Argentina: What the tampon rumpus says about the troubled country
By Sarah Marsh
BUENOS AIRES Jan 16 (Reuters) - Argentines have been complaining for a while now about the country's product shortages. And, until recently, the government has managed to brush aside such protests, which have centered around Argentina's import restrictions.
Well until, that is, the country's 20.6 million women couldn't find their favorite tampons earlier this month - during the height of summer.
"For 20 days, we simply couldn't source any tampons from wholesalers," said Ariel, a 29-year old pharmacy owner.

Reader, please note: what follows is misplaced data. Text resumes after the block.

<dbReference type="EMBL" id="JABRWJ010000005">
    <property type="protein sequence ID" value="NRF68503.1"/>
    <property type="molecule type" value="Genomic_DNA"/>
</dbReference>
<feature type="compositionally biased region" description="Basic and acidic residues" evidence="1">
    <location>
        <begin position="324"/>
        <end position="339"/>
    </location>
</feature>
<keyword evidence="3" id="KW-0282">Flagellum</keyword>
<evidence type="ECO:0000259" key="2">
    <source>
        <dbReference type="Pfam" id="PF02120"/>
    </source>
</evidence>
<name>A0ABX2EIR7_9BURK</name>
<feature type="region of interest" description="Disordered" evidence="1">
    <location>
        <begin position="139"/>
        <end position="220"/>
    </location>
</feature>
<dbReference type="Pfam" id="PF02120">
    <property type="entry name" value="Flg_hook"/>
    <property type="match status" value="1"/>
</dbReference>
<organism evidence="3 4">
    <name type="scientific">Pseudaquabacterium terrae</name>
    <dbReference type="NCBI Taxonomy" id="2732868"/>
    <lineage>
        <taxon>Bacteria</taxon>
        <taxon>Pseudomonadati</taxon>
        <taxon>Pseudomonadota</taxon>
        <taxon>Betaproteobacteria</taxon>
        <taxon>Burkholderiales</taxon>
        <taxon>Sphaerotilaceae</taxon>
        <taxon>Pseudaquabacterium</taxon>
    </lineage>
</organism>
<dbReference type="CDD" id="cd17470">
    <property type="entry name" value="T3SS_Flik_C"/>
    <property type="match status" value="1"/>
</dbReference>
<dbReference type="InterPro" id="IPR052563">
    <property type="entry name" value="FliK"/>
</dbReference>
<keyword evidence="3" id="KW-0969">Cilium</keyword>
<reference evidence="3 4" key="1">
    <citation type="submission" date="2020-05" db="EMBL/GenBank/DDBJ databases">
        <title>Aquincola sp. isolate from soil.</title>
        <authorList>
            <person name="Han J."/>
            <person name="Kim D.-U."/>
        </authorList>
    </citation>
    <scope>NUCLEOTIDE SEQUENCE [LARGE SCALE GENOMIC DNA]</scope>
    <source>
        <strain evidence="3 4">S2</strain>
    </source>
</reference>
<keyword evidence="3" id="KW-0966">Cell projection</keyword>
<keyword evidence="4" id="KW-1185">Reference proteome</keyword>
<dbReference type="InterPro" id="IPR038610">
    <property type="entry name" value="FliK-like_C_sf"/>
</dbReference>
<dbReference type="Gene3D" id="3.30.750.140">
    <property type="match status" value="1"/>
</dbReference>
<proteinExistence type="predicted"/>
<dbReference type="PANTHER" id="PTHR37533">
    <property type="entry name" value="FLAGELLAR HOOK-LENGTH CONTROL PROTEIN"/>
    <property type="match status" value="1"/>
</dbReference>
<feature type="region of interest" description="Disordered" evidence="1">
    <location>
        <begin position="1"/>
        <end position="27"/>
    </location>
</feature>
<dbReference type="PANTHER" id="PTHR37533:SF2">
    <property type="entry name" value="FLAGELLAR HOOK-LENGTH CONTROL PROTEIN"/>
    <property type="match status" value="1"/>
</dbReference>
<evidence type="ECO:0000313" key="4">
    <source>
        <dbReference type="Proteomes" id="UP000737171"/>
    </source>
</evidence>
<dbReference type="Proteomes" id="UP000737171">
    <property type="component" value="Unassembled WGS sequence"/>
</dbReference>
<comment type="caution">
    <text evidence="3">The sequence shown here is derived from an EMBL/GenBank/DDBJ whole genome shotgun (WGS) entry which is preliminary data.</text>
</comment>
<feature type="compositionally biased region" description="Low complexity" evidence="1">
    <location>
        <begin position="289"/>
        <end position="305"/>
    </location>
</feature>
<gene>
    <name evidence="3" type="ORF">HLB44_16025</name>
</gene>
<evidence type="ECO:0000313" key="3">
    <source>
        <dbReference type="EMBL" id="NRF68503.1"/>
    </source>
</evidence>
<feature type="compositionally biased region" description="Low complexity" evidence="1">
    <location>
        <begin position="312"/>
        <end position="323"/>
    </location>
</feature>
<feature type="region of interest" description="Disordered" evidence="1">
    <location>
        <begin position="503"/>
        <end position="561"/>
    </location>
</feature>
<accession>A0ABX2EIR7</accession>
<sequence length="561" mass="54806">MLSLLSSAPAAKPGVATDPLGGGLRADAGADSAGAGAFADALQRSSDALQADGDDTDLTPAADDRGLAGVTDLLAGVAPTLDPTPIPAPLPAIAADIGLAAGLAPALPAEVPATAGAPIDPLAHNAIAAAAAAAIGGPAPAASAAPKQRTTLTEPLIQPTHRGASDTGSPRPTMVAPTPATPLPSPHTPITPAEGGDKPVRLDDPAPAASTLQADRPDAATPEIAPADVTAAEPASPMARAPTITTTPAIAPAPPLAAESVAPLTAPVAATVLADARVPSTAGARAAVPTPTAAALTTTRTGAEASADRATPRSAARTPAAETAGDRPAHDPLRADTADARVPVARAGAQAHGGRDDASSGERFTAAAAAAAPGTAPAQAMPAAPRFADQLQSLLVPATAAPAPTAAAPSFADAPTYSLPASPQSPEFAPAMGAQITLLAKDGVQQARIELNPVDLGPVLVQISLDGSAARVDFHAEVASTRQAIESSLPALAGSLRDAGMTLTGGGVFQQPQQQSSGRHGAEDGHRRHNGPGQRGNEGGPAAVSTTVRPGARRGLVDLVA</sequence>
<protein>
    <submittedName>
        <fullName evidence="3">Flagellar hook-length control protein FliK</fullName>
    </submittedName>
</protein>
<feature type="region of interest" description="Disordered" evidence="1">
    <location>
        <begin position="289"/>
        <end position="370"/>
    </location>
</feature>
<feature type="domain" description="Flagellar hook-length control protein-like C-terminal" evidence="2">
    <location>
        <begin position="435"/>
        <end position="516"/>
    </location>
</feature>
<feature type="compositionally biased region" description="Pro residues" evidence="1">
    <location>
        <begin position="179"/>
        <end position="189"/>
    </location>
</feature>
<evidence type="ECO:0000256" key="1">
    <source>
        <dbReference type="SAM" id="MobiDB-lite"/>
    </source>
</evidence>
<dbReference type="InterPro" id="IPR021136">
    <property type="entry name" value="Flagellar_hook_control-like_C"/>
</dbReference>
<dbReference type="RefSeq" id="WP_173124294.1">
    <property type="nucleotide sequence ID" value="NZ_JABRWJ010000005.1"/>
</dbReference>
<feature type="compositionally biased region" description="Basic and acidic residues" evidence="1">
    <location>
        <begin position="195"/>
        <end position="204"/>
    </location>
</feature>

To be sure, Argentina's tampon squeeze is a far cry from shortages plaguing Venezuela and Cuba. But it has managed to launch a debate about the country's tight control of imports and foreign currency.(Imports were down 11 percent during the first 11 months of 2014, the latest period for which data is available.)
The government vowed to keep the supply chain filled with tampons - and apparently has had some success at that.
But, at the same time, it has remained defiant. Officials of Latin America's third largest economy blamed logistical problems, among other things, for the shortages and made it clear there will be no policy changes.
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